I like to stress the importance of beliefs about whether immigration causes lower real wages and puts more pressure on public services (probably not and the opposite is true, respectively), but once again this is something that influences the marginal or changeable view on immigration. There will always be a core where hostility stems from racist attitudes. Again a two stage approach makes sense. You focus on changeable views by providing facts and an alternative narrative, so you can elect a left liberal government. Only then can racist views be stigmatised and income and spatial inequality reduced to help the ‘left behind’. We can also, as Maya Goodfellow pointed out at my book lauch, start telling a more accurate history that goes beyond WWII.

An interesting question is how much we should worry about those still spooked by the rapid pace of social change. We know that this is concentrated among those over 60, but is this a cohort effect of those brought up in the repressive 50s who were untouched by the 60s revolution happening in the cities, or is it some inevitable consequence of age? If it is the former, perhaps the best policy is containment until the problem goes away.

The upshot is that I don’t think liberals or the left, who are in opposition in the UK or US, need to worry too much about convincing those who go to Trump or Farage rallies. What we do need to worry about right now is that those same people have been given power with the help of appeasement and an unbalanced media. As we watch the sickening spectacle of Brexiters choosing our next Prime Minister what we want above all else is to take power away from these people. Changing minds, if it is possible, can come later.


  1. So are you saying the marginal voter is swinging to anti-liberal authoritarianism? You change the focus halfway thru this article. Perhaps instead the marginal voter is angry that all mainstream parties have turned their backs on the proletariat, and only the angry extremists offer a viable choice to them.

    I say this because I find a very self-congratulatory streak in bourgeois intellectual commentary on the shift in political climate, which tries vigorously to "other" the proletariat, nowadays by conflating them with reactionaries, instead of asking the working class why they're swinging toward these right wing movements. As long as the "left" keeps doing this they're going to continue losing.

  2. The key Brexiteer view is that the EU is an imposition, the EUSSR, the Fourth Reich etc etc. (which is why they claim it is necessary to leave even if there is no agreement with the EU and thus plunge the UK into chaos). It is difficult to disabuse the core Brexit Party vote of that mistaken belief but it is vital to show to marginal voters that it is a fallacy. It is an issue that most politicians do not address.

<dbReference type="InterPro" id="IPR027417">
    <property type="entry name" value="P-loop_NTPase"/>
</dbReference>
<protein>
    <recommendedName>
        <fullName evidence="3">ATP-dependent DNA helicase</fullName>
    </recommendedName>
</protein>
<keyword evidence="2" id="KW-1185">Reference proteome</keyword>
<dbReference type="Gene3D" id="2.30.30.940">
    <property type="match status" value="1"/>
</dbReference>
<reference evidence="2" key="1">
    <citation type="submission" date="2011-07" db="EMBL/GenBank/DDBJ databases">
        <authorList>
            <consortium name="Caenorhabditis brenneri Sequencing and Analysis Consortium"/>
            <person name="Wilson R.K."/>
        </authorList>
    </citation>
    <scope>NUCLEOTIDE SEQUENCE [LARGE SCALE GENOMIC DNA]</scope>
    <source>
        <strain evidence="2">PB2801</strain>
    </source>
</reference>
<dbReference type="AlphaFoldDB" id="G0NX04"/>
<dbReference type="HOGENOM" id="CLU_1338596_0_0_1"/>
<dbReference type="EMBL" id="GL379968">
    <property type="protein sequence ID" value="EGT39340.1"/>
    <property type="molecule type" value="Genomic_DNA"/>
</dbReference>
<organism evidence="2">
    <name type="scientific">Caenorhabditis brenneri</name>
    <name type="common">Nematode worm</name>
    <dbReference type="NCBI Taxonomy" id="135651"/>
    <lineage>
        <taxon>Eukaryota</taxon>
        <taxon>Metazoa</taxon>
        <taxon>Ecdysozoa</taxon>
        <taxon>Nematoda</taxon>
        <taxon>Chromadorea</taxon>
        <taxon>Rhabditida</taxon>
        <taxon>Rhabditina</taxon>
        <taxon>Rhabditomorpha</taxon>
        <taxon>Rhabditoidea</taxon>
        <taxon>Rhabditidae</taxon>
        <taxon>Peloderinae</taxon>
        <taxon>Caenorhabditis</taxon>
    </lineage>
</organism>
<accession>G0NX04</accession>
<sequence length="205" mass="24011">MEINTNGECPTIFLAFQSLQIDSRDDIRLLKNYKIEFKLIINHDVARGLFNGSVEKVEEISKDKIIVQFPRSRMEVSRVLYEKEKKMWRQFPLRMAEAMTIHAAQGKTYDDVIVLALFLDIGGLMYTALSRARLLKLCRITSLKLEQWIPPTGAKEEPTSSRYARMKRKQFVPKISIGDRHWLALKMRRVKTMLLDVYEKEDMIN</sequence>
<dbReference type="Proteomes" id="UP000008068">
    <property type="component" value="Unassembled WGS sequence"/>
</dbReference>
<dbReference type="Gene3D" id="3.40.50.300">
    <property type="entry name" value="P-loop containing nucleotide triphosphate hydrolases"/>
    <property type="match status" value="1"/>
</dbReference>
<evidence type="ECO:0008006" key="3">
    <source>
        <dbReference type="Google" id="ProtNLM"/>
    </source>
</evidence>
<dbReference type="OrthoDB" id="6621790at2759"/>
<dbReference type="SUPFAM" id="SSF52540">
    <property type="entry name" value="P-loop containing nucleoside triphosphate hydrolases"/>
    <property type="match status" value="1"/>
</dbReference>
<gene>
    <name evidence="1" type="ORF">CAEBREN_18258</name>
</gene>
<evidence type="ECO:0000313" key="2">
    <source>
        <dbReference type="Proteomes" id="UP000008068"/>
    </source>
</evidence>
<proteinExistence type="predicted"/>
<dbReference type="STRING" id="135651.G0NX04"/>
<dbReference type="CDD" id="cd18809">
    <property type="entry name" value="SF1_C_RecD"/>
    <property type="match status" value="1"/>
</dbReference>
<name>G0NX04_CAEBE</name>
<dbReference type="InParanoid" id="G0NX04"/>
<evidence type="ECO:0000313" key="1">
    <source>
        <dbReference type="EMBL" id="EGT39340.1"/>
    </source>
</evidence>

3. What's long been missing in these discussions is an adequate consideration not only of the intellectual but of the psychological, moral and spiritual maturity of the voting population. As a rough start, I propose we distinguish between three levels: tribal, traditional, and rational. Modern liberal democracy is the child of reason, but only a minority of the population is at the rational level. This means that only a minority will be moved chiefly by facts, evidence and arguments and be guided by a universal, "enlightenment" ethic. The better end of political and media culture used to uphold rationality as a norm, and so those below that level were taught to aspire to it. This worked not least because the many traditionalists were mostly Christians, and thus were enjoined to adopt a universalist ethic based on love and respect for others. Indeed, there is considerable overlap between tradition and reason.

    What's happened recently, however, is that, with the decline of tradition, people have not automatically risen to the level of reason: instead, it seems clear that many have fallen back to the tribal level. This has become apparent now that journalists, politicians and other opinion-formers who appeal to tribal sensibilities have massively increased media access (Internet, private radio and television channels, etc.); rational norms, indeed basic norms of decency and truthfulness, are now simply ignored and even derided. What appeals to the tribal mind is the politician as tribal leader: the strongman who rallies the troops, appeals to a sense of belonging, and regards opponents as enemies, to be triumphantly defeated on the way to a promised paradise. To those at the tribal level, examination of his claims and promises hardly matters; what counts is the rightness - and righteousness - of the feelings. Tribalism is, by its nature, "authoritarian" and "anti-liberal". The absence, for example, of even an outline of what a post-no deal Brexit world would and should look like, and the lack of any real interest in it by so many of the Brexiters, is as telling as it is still shocking. In the age of smartphones and AI, much (I don't know how many, and more research should be done in this area) of the population remains, or has indeed regressed to, mainly the tribal level.

    This may mean that, in the short term anyway, those who wish to uphold rational debate and values must find ways to appeal to the tribalists: not to manipulate, like their "populist" leaders, but to achieve the considerably more difficult task of unpacking complex truths in clear, simple terms, and do so in equally convincing language. And there need to be COMMON forums for that. "Question Time" and "Any Questions", for instance, seems to me to have had their day: only two or three minutes' time to respond to a number of questions, and then no comeback. Instead it should be only ONE question per show, and plenty of time given to respond, to discuss, and propound a view in greater context, but with an insistence on concision and clarity of expression. Personal attacks, claims known to be factually false and similar should immediately be called out by the moderator.

    I agree that, in order to appeal to those Brexiters who may yet be swayed, a compelling narrative, based around the most consequential and personally relevant facts, needs to be found to counter that of the tribalist leaders. All this, however, is already very late in the day.